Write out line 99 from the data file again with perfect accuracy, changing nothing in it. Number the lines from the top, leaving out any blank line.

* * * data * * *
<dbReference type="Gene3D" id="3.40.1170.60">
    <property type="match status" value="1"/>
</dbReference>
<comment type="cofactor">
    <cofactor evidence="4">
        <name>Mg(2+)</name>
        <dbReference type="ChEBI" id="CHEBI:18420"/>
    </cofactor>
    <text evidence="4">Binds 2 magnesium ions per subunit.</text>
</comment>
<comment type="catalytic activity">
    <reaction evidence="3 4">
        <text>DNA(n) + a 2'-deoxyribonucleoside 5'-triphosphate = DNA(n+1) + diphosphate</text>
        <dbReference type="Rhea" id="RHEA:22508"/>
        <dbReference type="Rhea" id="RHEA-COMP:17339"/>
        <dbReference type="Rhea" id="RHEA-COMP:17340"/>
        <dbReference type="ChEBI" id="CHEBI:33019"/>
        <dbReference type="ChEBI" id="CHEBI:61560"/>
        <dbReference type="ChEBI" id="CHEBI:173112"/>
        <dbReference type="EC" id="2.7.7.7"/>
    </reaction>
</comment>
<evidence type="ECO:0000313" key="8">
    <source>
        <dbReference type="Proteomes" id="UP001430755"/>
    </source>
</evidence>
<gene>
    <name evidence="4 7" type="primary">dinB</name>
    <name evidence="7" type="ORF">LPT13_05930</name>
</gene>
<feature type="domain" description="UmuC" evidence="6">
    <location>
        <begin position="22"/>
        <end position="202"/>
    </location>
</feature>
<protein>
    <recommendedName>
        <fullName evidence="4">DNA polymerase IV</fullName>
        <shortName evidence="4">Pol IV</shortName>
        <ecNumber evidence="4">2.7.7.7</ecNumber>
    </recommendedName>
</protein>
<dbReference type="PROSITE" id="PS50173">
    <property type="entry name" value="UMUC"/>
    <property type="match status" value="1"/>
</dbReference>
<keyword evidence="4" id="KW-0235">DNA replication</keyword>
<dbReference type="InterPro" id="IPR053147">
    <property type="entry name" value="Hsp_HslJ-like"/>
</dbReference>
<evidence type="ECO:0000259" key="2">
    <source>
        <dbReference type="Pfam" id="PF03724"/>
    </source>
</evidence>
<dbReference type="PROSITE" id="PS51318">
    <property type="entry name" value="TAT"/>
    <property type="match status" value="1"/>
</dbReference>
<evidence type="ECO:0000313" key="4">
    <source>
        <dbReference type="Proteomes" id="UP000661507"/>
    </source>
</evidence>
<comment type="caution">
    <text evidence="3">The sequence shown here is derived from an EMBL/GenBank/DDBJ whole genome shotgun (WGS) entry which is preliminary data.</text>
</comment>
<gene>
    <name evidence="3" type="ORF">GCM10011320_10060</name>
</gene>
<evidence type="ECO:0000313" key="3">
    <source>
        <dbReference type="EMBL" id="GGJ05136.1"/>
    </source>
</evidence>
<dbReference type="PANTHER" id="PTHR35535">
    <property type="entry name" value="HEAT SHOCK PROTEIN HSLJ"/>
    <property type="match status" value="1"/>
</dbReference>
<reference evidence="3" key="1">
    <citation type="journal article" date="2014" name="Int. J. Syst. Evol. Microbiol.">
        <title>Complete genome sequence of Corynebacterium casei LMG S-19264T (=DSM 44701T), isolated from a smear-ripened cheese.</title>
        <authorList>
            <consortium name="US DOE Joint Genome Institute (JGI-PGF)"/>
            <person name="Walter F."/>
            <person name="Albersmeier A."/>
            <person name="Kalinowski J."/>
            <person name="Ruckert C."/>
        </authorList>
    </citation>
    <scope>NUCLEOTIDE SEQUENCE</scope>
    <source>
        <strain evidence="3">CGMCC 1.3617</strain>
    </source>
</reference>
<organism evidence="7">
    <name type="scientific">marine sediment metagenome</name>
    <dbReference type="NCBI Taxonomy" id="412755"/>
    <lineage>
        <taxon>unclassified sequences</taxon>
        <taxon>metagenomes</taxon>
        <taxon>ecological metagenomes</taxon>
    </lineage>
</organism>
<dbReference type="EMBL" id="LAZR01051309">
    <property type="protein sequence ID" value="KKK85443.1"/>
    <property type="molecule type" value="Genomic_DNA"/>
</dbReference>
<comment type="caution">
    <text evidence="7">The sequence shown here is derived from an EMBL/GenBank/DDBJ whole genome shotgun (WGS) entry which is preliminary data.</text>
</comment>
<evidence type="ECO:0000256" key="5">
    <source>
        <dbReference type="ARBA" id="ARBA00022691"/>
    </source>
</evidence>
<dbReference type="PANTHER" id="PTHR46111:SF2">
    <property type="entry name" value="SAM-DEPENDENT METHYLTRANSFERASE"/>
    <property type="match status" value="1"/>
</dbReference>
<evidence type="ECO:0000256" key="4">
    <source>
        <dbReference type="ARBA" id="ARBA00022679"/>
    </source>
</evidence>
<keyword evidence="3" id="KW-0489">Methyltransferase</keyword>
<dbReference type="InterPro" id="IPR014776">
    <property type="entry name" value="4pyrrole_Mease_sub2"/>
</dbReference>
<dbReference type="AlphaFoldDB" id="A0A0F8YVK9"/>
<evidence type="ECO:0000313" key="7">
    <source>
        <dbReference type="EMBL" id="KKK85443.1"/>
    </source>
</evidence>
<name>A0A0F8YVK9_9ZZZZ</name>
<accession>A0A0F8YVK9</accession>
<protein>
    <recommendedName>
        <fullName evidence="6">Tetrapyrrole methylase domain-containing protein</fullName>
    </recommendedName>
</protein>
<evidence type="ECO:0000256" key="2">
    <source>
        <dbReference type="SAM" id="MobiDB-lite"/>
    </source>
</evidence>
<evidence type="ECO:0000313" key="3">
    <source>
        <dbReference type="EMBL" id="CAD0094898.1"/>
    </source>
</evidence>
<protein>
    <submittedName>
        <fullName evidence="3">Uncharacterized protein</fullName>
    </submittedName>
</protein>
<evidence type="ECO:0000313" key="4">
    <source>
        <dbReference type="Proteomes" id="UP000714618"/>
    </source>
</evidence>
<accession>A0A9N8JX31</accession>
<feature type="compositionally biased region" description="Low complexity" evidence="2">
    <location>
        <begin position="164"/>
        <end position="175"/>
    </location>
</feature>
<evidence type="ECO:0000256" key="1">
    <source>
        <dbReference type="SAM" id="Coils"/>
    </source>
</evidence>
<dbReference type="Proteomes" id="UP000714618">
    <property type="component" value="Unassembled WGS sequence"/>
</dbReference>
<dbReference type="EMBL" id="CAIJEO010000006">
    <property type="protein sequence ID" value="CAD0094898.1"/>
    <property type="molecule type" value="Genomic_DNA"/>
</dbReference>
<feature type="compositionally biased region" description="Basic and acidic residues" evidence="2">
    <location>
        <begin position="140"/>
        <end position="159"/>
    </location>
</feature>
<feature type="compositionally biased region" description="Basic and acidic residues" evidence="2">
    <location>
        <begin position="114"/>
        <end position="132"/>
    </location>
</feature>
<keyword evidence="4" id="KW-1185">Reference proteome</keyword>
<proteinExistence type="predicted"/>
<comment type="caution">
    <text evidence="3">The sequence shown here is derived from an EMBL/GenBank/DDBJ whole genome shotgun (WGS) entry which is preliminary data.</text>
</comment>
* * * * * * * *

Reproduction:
    <name type="scientific">marine sediment metagenome</name>